Republished at Gone Cinema Poaching
How much empathy should I have for Jesse Eisenberg at this point? Lanky, mop-topped and stammering his way into girl's pants, the actor has turned into the Michael Cera of the indie world, delivering variations on the same performance for the better part of the past decade. Introduced in 2002's Roger Dodger as the naive foil to Campbell Scott's motormouthed cad, Eisenberg creatively peaked with 2005's The Squid & the Whale which is still on the Mount Rushmore of myopic, self-involved behavior films.
But them returns be diminishing, calcifying with this spring's wet dream of mid-80's apathy and longing Adventureland and having finally spoiled with the similarly titled Zombieland opening this weekend. Now in his mid-20's, Eisenberg is once again coming of age, here chasing after that elusive girl who "gets" him while simultaneously pushing him away. In Adventureland he had to compete against a Lou Reed quoting Ryan Reynolds; I'm not sure whether the zombie apocalypse is considered an improvement.
Brightly lit, cheerfully violent and never afraid to run a joke into the ground, the brisk Zombieland gives us the neurotic and allegedly virginal Eisenberg as an unlikely survivor of an outbreak which has rendered the entire population of the country undead brain-eaters and littered our highways and byways with abandoned vehicles, downed airplanes and gutted corpses. But persevere Eisenberg has, surviving due to the anal retentive rules he's followed and his lack of human attachment. And we know this, because we're told this. Repeatedly.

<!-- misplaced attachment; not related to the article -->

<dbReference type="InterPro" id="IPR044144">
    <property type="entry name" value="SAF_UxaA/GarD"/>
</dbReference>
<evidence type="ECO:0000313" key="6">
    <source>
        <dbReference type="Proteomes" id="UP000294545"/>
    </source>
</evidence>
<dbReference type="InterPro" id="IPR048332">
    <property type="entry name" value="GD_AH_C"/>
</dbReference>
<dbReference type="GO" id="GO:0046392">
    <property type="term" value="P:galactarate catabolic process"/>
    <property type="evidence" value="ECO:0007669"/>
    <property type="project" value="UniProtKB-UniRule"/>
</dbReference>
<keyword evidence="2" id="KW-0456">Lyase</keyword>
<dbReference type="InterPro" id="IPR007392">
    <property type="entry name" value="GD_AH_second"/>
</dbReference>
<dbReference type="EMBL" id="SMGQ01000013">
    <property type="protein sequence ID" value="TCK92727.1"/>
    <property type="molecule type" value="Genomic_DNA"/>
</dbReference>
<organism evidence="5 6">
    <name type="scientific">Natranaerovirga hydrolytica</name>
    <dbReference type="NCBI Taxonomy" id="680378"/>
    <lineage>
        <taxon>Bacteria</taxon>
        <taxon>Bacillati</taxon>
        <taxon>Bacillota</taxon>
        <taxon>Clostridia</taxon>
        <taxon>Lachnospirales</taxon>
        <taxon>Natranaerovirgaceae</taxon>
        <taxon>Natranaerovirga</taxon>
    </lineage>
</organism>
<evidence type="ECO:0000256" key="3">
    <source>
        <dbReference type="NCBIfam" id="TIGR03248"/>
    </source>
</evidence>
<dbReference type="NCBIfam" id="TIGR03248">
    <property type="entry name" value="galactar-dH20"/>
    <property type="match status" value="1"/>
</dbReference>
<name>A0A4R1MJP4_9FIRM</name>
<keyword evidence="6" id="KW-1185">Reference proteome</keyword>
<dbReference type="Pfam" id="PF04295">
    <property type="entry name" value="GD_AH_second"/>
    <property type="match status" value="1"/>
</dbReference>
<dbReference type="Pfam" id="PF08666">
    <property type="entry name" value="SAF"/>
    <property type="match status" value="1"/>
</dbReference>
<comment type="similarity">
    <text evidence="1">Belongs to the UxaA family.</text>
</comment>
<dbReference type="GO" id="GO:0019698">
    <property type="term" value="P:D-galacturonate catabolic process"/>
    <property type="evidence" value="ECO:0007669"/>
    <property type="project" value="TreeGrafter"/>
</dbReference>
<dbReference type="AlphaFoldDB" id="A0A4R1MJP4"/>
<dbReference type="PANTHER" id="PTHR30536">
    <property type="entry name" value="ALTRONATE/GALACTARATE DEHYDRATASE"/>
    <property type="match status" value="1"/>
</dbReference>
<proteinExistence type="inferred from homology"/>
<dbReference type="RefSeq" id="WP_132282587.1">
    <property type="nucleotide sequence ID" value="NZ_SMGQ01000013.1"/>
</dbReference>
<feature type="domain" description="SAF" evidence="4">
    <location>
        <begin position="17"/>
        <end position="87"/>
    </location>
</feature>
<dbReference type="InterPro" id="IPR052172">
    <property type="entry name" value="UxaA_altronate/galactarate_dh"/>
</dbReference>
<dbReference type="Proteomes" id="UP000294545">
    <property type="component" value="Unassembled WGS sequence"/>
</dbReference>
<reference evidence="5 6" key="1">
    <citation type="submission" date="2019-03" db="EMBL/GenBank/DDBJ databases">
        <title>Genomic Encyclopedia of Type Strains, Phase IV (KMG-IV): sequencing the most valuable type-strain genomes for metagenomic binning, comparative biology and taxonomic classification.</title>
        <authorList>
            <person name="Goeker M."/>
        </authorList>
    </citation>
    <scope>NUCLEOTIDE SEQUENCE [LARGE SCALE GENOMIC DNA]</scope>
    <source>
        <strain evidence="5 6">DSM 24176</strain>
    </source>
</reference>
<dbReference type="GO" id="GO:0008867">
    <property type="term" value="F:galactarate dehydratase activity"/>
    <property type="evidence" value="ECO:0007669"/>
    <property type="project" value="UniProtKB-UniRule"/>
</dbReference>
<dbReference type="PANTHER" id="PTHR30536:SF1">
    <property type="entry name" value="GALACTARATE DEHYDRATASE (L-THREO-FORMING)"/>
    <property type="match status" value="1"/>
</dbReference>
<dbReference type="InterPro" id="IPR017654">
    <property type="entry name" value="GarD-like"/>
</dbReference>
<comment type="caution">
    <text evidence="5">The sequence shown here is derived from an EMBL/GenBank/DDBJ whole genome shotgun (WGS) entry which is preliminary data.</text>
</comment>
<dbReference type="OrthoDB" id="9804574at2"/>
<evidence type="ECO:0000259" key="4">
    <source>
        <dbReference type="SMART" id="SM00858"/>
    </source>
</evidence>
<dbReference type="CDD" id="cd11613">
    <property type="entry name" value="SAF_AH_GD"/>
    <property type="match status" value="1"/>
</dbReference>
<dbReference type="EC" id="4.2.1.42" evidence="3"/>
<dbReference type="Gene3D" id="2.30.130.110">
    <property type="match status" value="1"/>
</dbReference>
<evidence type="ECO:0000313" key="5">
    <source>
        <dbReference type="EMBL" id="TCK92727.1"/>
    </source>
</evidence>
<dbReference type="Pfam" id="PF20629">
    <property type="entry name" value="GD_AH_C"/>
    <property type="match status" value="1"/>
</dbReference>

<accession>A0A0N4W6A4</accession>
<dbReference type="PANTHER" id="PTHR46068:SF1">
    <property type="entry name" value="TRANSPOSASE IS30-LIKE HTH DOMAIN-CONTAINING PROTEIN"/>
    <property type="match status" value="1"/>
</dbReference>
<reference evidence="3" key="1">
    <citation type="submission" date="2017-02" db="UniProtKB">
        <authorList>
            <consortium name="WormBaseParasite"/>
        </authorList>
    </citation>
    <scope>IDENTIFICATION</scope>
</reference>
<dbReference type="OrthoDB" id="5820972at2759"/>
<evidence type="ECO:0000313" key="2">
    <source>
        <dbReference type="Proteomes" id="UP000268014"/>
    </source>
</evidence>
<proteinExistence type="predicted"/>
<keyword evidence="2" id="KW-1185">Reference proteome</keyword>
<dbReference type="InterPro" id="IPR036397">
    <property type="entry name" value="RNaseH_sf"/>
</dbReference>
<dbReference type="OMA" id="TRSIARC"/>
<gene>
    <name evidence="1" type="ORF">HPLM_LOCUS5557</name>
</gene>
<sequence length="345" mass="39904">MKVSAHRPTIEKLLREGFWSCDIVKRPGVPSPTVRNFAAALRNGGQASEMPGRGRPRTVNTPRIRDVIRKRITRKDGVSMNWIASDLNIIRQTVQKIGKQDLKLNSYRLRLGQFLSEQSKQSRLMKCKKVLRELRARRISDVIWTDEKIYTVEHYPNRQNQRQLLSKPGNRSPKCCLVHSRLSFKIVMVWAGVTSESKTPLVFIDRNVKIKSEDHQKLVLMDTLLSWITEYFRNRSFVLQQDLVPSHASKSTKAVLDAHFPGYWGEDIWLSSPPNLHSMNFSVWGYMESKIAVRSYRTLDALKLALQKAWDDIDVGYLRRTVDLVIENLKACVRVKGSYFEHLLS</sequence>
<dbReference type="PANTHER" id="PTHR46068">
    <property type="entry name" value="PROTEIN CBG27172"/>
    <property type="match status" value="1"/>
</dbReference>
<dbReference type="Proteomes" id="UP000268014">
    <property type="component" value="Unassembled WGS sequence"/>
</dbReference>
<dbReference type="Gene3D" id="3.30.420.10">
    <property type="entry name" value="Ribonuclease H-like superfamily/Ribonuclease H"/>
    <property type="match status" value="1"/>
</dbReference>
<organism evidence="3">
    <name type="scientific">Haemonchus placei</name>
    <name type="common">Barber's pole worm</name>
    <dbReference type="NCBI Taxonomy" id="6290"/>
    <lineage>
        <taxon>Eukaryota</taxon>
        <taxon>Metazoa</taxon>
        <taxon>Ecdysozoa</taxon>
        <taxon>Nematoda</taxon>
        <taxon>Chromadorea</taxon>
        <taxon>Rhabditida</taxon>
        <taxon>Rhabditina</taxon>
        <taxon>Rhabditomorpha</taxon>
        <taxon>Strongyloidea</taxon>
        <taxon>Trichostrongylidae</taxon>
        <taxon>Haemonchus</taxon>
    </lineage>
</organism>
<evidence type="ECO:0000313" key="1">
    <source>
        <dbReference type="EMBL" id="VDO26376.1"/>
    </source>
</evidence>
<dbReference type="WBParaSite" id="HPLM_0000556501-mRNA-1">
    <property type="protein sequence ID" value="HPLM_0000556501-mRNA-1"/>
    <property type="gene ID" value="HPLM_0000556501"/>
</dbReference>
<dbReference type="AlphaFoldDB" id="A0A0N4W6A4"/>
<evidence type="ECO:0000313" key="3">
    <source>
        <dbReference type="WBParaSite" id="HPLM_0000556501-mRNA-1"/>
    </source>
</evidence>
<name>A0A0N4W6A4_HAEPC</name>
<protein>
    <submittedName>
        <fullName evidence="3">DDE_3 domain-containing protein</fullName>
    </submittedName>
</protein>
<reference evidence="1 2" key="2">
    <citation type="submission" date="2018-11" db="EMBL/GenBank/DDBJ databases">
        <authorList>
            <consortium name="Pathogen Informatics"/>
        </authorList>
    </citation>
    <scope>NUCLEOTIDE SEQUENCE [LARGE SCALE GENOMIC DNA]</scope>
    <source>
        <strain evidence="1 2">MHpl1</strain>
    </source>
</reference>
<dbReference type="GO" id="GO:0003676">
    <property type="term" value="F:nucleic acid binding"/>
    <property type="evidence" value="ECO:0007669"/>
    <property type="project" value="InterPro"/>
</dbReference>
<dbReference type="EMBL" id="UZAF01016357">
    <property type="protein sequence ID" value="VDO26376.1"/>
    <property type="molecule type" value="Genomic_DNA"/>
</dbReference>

A few weeks back Steven Soderbergh's The Informant! was tickling a certain segment of film fans who've long loathed the convention of voice over narration as an exposition device. Digressive, meandering and usually disruptive to the story it was ostensibly telling, the narration in The Informant! found Matt Damon's character expounding on any number of deep thoughts ranging from the hunting techniques of polar bears to tie patterns. It was as though it were thumbing its nose at the lazy habit of piping in a character's explanation of what they're feeling in relation to what's going on in the story or even what's happening on screen at that very moment, like the world's worst DVD commentary.
Which is exactly what Zombieland does, wallpapering over all the gaps in logic, story and character development inherent in writers Rhett Reese and Paul Wernick's screenplay. Eisenberg's droning monotone, often vocalizing things we're seeing on screen in LARGE TEXT, is as omnipresent as all the 80's ironic rock chestnuts on the soundtrack. Watching Zombieland is like having someone sit behind you, reading aloud from the film's official novelization while you watch it.
But here I am talking about voice over and a drippy protagonist when there's zombie killing to discuss. Where is my head?